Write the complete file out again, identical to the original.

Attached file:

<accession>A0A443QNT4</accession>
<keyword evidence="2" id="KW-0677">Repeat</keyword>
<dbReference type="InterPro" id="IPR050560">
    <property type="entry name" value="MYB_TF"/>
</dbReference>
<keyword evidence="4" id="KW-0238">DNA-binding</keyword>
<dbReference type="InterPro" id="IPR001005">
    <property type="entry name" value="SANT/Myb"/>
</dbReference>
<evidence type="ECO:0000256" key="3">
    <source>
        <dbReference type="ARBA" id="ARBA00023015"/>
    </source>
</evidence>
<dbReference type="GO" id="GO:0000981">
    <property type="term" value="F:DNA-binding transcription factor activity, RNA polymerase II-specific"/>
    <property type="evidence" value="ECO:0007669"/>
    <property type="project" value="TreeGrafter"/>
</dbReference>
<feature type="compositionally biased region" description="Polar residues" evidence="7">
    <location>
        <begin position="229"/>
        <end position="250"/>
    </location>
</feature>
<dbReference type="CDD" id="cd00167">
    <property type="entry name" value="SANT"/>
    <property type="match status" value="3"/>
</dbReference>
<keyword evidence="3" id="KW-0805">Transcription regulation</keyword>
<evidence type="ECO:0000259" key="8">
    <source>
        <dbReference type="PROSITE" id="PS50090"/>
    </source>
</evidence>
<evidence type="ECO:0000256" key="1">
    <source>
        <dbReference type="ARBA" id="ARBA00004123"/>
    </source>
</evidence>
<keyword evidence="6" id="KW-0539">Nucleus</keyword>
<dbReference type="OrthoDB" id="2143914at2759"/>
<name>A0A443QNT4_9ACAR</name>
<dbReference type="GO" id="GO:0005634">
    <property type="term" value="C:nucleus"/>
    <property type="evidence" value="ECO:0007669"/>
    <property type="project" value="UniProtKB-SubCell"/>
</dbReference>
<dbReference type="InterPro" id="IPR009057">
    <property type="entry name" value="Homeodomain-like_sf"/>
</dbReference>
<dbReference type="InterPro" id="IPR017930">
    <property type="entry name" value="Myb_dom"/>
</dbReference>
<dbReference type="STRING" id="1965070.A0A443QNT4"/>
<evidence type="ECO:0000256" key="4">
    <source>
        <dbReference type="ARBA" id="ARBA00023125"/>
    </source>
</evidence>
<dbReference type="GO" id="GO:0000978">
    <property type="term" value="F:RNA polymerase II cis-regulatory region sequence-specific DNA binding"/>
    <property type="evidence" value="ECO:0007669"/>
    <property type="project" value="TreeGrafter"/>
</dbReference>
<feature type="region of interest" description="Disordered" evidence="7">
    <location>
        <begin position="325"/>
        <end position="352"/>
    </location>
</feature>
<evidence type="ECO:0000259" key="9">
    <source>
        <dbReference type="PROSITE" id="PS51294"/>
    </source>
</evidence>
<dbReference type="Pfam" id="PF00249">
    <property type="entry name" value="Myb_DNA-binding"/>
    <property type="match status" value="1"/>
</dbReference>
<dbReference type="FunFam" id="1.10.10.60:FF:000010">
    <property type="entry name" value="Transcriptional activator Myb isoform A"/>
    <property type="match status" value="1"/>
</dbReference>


<accession>A0A443QNT4</accession>
<keyword evidence="2" id="KW-0677">Repeat</keyword>
<dbReference type="InterPro" id="IPR050560">
    <property type="entry name" value="MYB_TF"/>
</dbReference>
<keyword evidence="4" id="KW-0238">DNA-binding</keyword>
<dbReference type="InterPro" id="IPR001005">
    <property type="entry name" value="SANT/Myb"/>
</dbReference>
<evidence type="ECO:0000256" key="3">
    <source>
        <dbReference type="ARBA" id="ARBA00023015"/>
    </source>
</evidence>
<dbReference type="GO" id="GO:0000981">
    <property type="term" value="F:DNA-binding transcription factor activity, RNA polymerase II-specific"/>
    <property type="evidence" value="ECO:0007669"/>
    <property type="project" value="TreeGrafter"/>
</dbReference>
<feature type="compositionally biased region" description="Polar residues" evidence="7">
    <location>
        <begin position="229"/>
        <end position="250"/>
    </location>
</feature>
<dbReference type="CDD" id="cd00167">
    <property type="entry name" value="SANT"/>
    <property type="match status" value="3"/>
</dbReference>
<keyword evidence="3" id="KW-0805">Transcription regulation</keyword>
<evidence type="ECO:0000259" key="8">
    <source>
        <dbReference type="PROSITE" id="PS50090"/>
    </source>
</evidence>
<evidence type="ECO:0000256" key="1">
    <source>
        <dbReference type="ARBA" id="ARBA00004123"/>
    </source>
</evidence>
<keyword evidence="6" id="KW-0539">Nucleus</keyword>
<dbReference type="OrthoDB" id="2143914at2759"/>
<name>A0A443QNT4_9ACAR</name>
<dbReference type="GO" id="GO:0005634">
    <property type="term" value="C:nucleus"/>
    <property type="evidence" value="ECO:0007669"/>
    <property type="project" value="UniProtKB-SubCell"/>
</dbReference>
<dbReference type="InterPro" id="IPR009057">
    <property type="entry name" value="Homeodomain-like_sf"/>
</dbReference>
<dbReference type="InterPro" id="IPR017930">
    <property type="entry name" value="Myb_dom"/>
</dbReference>
<dbReference type="STRING" id="1965070.A0A443QNT4"/>
<evidence type="ECO:0000256" key="4">
    <source>
        <dbReference type="ARBA" id="ARBA00023125"/>
    </source>
</evidence>
<dbReference type="GO" id="GO:0000978">
    <property type="term" value="F:RNA polymerase II cis-regulatory region sequence-specific DNA binding"/>
    <property type="evidence" value="ECO:0007669"/>
    <property type="project" value="TreeGrafter"/>
</dbReference>
<feature type="region of interest" description="Disordered" evidence="7">
    <location>
        <begin position="325"/>
        <end position="352"/>
    </location>
</feature>
<evidence type="ECO:0000259" key="9">
    <source>
        <dbReference type="PROSITE" id="PS51294"/>
    </source>
</evidence>
<dbReference type="Pfam" id="PF00249">
    <property type="entry name" value="Myb_DNA-binding"/>
    <property type="match status" value="1"/>
</dbReference>
<dbReference type="FunFam" id="1.10.10.60:FF:000010">
    <property type="entry name" value="Transcriptional activator Myb isoform A"/>
    <property type="match status" value="1"/>
</dbReference>